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Maine Bill Would Allow Bigger Stores to Open on Major Holidays
04/18/2013   Reported By: A.J. Higgins

Maine's so-called Blue Laws used to require that all stores remained closed on Christmas, Easter and Thanksgiving. But over the years, more and more of those restrictions have been eased. Lawmakers in Augusta are considering a bill that would allow further expansion of retail sales on the three major holidays. And, as A.J. Higgins reports, even one religious organization says it might be time to accept the idea.

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Under current law, stores of 5,000 square feet or less are permitted to open on the three major holidays, and they enjoy a competitive advantage over larger businesses, including big box stores, which must remain closed. The arrangement worked out pretty well for Doug Hawes, at least until he decided to expand his G&M Market in Holden.

"Last June 8th, I opened my new store, which brought me from 4,800 square feet to just under 10,000 square feet," Hawes said. "The three holidays that I'm not allowed to be open now used to my three most lucrative days that I can no longer be open."

Now Hawes is hoping that the Maine Legislature will cut him a break. A bill sponsored by Rep. David Johnson, an Eddington Republican, would double the size threshold to 10,000 square feet. That's still a far cry from the 100,000 square feet or more that many Wal-Marts and Home Depots cover, but large enough, says Johnson, to help quite a few Maine retailers.

"We want Maine-owned businesses to expand. We want them to be successful," Johnson said. "Extending the square footage to 10,000 square feet is completely within reason. This law is not intended to allow big-box chain stores to be open on these holidays."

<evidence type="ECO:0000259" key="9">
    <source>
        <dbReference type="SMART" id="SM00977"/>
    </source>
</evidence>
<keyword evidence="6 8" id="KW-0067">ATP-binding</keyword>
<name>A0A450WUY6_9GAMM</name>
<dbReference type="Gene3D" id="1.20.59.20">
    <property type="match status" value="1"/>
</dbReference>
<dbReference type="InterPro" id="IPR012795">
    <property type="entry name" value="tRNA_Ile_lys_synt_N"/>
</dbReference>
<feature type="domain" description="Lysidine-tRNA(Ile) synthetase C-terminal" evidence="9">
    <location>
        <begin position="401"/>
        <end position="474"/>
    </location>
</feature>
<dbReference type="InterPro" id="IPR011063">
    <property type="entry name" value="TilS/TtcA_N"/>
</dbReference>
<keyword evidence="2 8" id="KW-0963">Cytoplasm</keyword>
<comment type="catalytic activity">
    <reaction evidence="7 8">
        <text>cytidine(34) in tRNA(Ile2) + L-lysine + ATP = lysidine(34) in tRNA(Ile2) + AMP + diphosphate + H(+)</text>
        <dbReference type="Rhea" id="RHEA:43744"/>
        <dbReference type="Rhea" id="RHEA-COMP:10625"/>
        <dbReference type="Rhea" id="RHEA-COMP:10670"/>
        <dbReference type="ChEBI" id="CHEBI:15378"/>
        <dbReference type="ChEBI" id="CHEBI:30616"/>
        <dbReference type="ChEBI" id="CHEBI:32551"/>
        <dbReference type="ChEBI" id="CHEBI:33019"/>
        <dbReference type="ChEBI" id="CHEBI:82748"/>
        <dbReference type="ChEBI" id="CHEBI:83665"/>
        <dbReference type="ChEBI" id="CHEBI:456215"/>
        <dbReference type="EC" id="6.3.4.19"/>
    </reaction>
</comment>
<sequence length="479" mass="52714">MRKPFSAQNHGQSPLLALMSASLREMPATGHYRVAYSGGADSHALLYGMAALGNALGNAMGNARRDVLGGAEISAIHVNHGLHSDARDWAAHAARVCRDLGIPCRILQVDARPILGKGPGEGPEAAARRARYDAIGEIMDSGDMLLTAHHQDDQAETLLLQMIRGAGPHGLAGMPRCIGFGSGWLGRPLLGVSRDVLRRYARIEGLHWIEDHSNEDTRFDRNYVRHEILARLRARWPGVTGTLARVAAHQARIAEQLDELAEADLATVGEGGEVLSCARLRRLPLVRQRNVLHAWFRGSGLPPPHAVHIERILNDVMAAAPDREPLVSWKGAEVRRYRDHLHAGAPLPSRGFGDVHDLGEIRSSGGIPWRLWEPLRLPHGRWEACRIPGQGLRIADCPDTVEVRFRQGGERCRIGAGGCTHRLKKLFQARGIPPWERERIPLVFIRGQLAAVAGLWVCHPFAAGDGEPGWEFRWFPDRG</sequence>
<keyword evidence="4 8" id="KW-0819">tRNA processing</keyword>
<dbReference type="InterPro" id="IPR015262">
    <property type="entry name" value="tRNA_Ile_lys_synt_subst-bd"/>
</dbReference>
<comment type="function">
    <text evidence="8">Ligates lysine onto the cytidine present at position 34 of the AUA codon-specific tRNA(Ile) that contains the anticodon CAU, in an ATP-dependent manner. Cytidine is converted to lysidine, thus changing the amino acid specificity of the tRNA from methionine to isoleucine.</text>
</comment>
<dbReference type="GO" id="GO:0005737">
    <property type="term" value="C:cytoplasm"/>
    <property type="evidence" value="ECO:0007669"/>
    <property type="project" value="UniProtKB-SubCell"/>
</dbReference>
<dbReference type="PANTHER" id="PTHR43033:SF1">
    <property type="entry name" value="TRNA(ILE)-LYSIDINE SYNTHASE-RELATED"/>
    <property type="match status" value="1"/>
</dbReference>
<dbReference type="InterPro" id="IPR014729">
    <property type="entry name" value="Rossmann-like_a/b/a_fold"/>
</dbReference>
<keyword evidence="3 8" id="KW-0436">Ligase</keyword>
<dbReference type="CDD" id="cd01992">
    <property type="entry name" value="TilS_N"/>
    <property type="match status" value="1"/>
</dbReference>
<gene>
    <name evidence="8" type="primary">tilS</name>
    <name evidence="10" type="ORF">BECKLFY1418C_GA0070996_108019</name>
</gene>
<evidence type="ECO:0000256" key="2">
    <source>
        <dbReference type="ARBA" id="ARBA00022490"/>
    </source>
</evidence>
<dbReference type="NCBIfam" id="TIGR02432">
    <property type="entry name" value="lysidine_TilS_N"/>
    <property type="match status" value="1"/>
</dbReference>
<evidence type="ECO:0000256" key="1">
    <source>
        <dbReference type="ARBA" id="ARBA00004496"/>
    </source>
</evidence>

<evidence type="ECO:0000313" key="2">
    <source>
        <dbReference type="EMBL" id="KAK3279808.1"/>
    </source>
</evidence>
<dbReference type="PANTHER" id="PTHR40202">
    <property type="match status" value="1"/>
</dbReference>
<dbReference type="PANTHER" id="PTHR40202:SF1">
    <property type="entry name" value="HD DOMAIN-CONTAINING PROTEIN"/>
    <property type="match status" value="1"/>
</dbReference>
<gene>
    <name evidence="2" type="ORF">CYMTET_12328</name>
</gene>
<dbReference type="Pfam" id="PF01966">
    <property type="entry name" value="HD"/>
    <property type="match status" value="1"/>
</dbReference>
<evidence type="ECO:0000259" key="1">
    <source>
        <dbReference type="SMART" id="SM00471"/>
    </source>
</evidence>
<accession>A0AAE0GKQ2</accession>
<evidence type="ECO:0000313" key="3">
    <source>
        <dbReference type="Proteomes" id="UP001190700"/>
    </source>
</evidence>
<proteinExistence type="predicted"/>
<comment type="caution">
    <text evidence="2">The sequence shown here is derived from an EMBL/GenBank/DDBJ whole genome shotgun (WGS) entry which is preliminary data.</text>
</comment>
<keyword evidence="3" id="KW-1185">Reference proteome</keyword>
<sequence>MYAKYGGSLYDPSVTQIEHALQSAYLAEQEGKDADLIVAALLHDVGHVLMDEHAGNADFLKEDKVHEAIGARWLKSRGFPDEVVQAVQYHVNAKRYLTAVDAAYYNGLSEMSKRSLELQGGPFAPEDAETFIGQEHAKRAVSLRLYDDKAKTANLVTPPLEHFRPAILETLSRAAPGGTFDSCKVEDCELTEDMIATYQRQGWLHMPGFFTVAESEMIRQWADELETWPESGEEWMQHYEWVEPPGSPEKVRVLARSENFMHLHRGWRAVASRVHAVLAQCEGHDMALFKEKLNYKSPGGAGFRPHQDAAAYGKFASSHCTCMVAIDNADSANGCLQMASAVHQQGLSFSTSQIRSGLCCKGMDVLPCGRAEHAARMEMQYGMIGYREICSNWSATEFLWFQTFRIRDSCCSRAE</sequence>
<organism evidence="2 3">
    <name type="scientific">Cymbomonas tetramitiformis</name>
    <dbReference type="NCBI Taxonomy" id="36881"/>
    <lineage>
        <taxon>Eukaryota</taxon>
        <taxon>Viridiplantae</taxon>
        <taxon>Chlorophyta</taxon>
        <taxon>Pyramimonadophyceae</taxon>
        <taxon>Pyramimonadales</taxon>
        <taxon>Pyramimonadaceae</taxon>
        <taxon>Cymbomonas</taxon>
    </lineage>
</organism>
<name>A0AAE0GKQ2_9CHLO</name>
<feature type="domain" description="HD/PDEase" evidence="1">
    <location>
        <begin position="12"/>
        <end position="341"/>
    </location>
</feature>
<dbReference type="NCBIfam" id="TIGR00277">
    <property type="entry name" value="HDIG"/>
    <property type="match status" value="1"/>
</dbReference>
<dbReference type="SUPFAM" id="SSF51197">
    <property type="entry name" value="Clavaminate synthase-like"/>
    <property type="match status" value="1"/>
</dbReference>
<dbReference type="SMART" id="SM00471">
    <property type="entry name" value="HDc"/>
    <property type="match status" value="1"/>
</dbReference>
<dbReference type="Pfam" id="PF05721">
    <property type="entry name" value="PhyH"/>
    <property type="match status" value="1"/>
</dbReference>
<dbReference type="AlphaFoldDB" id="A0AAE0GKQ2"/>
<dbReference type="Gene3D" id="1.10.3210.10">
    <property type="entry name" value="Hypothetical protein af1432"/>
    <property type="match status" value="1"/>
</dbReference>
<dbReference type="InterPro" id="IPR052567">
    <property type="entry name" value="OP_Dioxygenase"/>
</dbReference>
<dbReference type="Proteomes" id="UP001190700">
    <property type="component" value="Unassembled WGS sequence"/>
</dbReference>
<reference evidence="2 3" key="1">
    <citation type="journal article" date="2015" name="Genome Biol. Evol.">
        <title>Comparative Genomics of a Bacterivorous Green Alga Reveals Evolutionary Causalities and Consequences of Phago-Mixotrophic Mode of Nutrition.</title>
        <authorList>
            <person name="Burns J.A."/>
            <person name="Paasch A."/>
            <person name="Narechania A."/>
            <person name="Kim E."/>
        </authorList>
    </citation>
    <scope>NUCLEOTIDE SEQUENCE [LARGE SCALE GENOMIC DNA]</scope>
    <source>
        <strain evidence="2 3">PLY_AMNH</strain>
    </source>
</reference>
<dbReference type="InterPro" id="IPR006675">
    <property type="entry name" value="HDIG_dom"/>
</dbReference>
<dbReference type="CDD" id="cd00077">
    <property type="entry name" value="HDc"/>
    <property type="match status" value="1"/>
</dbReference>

Johnson made his case to members the Labor Commerce, Research and Economic Development Committee. But Sen. John Patrick, the committee's Democratic co-chair, says the conversation appears to be trending in the direction of opening up more businesses on more days.

"Well, I'm sure that if you open the Pandora's box they all will come sooner or later, the next thing you know we'll have more car dealers wanting to be open on Sundays and everything else," Patrick said. "So, I mean, you have to take it one step at a time, and if there's local stores out there - the smaller stores 10,000 and under - if they want a chance, maybe the committee will allow them to have that chance this year, I'm not sure."

"I certainly that we think we can have that discussion, we've had it before, other states have clearly gone that way," says Republican state Sen. Andre Cushing,

Cushing say that while Maine has long demonstrated a reluctance to allow larger stores to stay open on Christmas, Easter and Thanksgiving, times are changing.

"Although I respect and certainly appreciate the need for family time on holidays, I think that we've got to understand that society has changed and people who don't celebrate those holidays, because you may have two working families that are involved in other industries need access to certain food stuff and basic needs," Cushing says.

Even the Christian Civic League of Maine, which has historically worked to protect Sunday as a day of rest, is taking no position on Johnson's bill. Carroll Conley is the league's executive director.

"The principal for us recognizing that commerce is being done on Sundays now - you know, whether or not the state has the right to really interfere with business people about when they're going to be open and so on - as long as people have the right to not participate, I think that's the major platform we're coming from," Conley says.

Committee members say they agree that if larger stores are allowed to open on Thanksgiving, Christmas and Easter, employees should not be forced to work on those days.


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